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The teacher behind Sh3 million USB cable factory in Kirinyaga

By Ndungu Gachane | September 1st 2021
Antony Muthungu 28, at his Toto Scie company in Sagana. His firm manufactures USB cables after he established am market gap over substandard cables. [Ndungu Gachane, Standard]

Antony Muthungu, a graduate of Karatina University, has never set a foot in a class to pursue his teaching career thanks to his industrial start motivated by the widespread sale of substandard products in the Kenyan market.

The 28-year-old trained physics and mathematics teacher has set up a mobile chargers and data transfer USB cables manufacturing unit at Sagana in Kirinyaga County exciting Kenyans online.

Muthungu said he developed the idea of setting up the assembly line one day when he needed to transfer a document from his phone to a laptop but the cable failed him because it was substandard.

“I started buying damaged cables and within a week I had bought over 5,000 cables, I tested each of them and found the main problem and then commenced the research on how to make better cables,” Muthungu added though vowing to keep his findings on the substandard cables a secret.

The father of one noted that although he has made an Sh3 million investment, he had to buy the assembling line equipment one by one until he completed the factory in March last year.

Since he can’t afford some of the machines, Muthungu has improvised the cooling tower which he has set up with local tanks to cool the machines.

“We also buy wire connectors and microchips since we have not been able to buy the fabrication plant,” said the entrepreneur.

With the help of about five workers in his firm, he makes between 300 to 500 cables but has the capacity to produce 10,000 cables.

Although the market response is positive, Muthungu fears unscrupulous traders may counterfeit his products and destroy his business.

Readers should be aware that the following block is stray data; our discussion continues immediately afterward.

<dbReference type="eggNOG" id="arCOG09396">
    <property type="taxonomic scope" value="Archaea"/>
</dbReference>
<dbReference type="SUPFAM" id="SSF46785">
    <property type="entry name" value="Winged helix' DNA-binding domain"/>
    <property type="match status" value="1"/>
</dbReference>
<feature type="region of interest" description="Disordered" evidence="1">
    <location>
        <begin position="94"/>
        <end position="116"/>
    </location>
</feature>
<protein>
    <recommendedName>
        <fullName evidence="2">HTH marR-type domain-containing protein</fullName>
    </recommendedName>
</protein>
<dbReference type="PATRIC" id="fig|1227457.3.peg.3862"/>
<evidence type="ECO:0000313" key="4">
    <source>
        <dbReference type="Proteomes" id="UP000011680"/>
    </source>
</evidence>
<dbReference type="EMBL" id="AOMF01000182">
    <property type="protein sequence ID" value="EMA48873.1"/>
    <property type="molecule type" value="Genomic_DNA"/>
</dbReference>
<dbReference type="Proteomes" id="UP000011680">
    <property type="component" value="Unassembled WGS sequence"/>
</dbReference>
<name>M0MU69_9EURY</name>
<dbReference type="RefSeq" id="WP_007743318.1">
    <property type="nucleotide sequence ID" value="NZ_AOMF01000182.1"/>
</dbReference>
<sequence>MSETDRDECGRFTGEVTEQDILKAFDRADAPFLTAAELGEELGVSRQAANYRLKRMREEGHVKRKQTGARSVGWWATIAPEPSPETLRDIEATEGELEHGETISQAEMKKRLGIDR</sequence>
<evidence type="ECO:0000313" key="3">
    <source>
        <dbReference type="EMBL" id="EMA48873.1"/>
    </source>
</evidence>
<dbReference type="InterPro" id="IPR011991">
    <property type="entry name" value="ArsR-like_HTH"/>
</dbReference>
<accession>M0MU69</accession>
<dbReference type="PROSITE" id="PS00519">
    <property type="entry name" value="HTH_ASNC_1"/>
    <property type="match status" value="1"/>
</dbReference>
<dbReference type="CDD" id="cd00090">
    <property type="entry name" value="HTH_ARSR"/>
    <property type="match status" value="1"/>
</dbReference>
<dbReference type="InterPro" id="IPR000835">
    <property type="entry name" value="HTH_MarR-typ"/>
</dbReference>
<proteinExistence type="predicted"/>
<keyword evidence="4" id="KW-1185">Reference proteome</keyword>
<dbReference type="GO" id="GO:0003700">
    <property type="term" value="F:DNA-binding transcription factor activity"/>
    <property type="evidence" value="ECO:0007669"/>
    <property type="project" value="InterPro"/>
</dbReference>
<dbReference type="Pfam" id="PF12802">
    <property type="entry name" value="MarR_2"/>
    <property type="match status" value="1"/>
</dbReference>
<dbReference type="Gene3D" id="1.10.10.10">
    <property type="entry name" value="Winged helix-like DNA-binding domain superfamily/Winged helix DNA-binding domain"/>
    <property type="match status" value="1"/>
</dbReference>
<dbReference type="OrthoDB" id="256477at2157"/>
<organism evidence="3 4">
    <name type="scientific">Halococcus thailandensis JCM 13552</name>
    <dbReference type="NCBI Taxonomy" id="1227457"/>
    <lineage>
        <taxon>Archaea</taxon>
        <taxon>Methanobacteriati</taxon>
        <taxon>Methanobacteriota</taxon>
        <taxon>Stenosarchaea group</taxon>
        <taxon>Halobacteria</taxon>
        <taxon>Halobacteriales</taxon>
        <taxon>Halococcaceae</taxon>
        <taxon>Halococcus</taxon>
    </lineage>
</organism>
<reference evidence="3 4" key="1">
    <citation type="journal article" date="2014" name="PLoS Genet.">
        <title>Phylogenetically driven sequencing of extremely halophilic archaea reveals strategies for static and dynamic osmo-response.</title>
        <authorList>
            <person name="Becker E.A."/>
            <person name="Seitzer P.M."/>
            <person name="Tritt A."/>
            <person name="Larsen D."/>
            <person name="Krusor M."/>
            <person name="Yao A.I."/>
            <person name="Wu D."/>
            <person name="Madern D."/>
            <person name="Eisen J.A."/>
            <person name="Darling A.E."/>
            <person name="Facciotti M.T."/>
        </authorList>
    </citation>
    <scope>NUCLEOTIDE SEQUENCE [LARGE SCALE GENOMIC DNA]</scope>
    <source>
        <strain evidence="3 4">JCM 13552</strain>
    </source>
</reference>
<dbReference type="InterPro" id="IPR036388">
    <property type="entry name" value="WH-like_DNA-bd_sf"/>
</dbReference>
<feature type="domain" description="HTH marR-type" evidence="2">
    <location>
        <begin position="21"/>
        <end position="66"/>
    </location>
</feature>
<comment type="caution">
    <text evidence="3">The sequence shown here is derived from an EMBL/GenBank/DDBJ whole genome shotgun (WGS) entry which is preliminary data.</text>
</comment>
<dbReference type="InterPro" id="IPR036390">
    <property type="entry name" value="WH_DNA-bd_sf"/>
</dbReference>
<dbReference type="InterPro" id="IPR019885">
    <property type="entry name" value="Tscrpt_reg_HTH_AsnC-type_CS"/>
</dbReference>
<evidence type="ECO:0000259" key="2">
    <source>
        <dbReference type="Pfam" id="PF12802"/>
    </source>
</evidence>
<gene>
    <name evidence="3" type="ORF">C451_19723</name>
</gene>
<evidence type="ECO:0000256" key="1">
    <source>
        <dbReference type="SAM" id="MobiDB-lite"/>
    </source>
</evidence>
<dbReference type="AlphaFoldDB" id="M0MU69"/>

“We urge the anti-counterfeit agencies to improve their surveillance on fake products even as we look forward to partnering with major and authentic dealers where our products will only be sold to minimize the risk of our products being replicated by unscrupulous traders,” Muthungu added.

He has also pleaded with the government to come up with friendly policies to encourage upcoming manufacturers who play a greater role in reviving the economy.

Brian Muriuki a worker at Antony Muthungu's firm in Sagana [Ndungu Gachane, Standard]

“There should be a tax reduction of companies below three years as opposed to subjecting us like the established companies. Cost of production, fuel and electricity is very high,” Muthungu said.

However, even with the challenges, Muthungu is gearing to establish earphones and other phone accessories and by 2025, he hopes to launch a fully-fledged phone assembly.

“I look forward to work with Dedan Kimathi University who produce semiconductors, also known as system chips, which are used in smartphones, tablets and other electronics products.

He sells his cables through his TotoScie company a name he derived from his earlier hustle where he used to teach children on science and technology hence the name toto which is slang for ‘a child.’

But the lure of money through his regular inventions saw his university studies stretch to seven years when he would have wrapped the same in four years. He admits he had to stop schooling to start his hand in business.

Muthungu was always a bright kid with big ideas. While in his second year at Karatina University, he invented a gadget meant to reduce road crashes.

The device would alert motorists whenever they approach black spots from as far as 500 metres.

“The daily tragic news of people dying in accidents are horrifying. I went through statistics provided by the National Transport and Safety Authority (NTSA) about accidents occurring on our roads and I thought I can come up with this device that will be alerting the drivers - especially in new road sections - on the dangers they may face,” Muthungu said at the time in an interview with The Standard.

Christened LUAM Blackspot Tracer, Muthungu said the device would be configured through software that he had invented too.

Remote electric switch

He had used an ordinary television remote control as one of the gadgets that would be fixed at black spots and emit signals that would be captured by motorists using navigational maps warning them they were approaching a black spot.

The graduate also invented a remote electric switch where one can light their houses from a distance.

Three years ago, Muthungu also established a water meter reader which is able to send billing messages to water firms and consumers.

“The meter readers would ensure that both consumers and the water firms receive their water bills in time. Staff from water firms do not have to trek to peoples’ homes while consumers will not have to be penalized for failing to pay their dues in time,” Muthungu noted.

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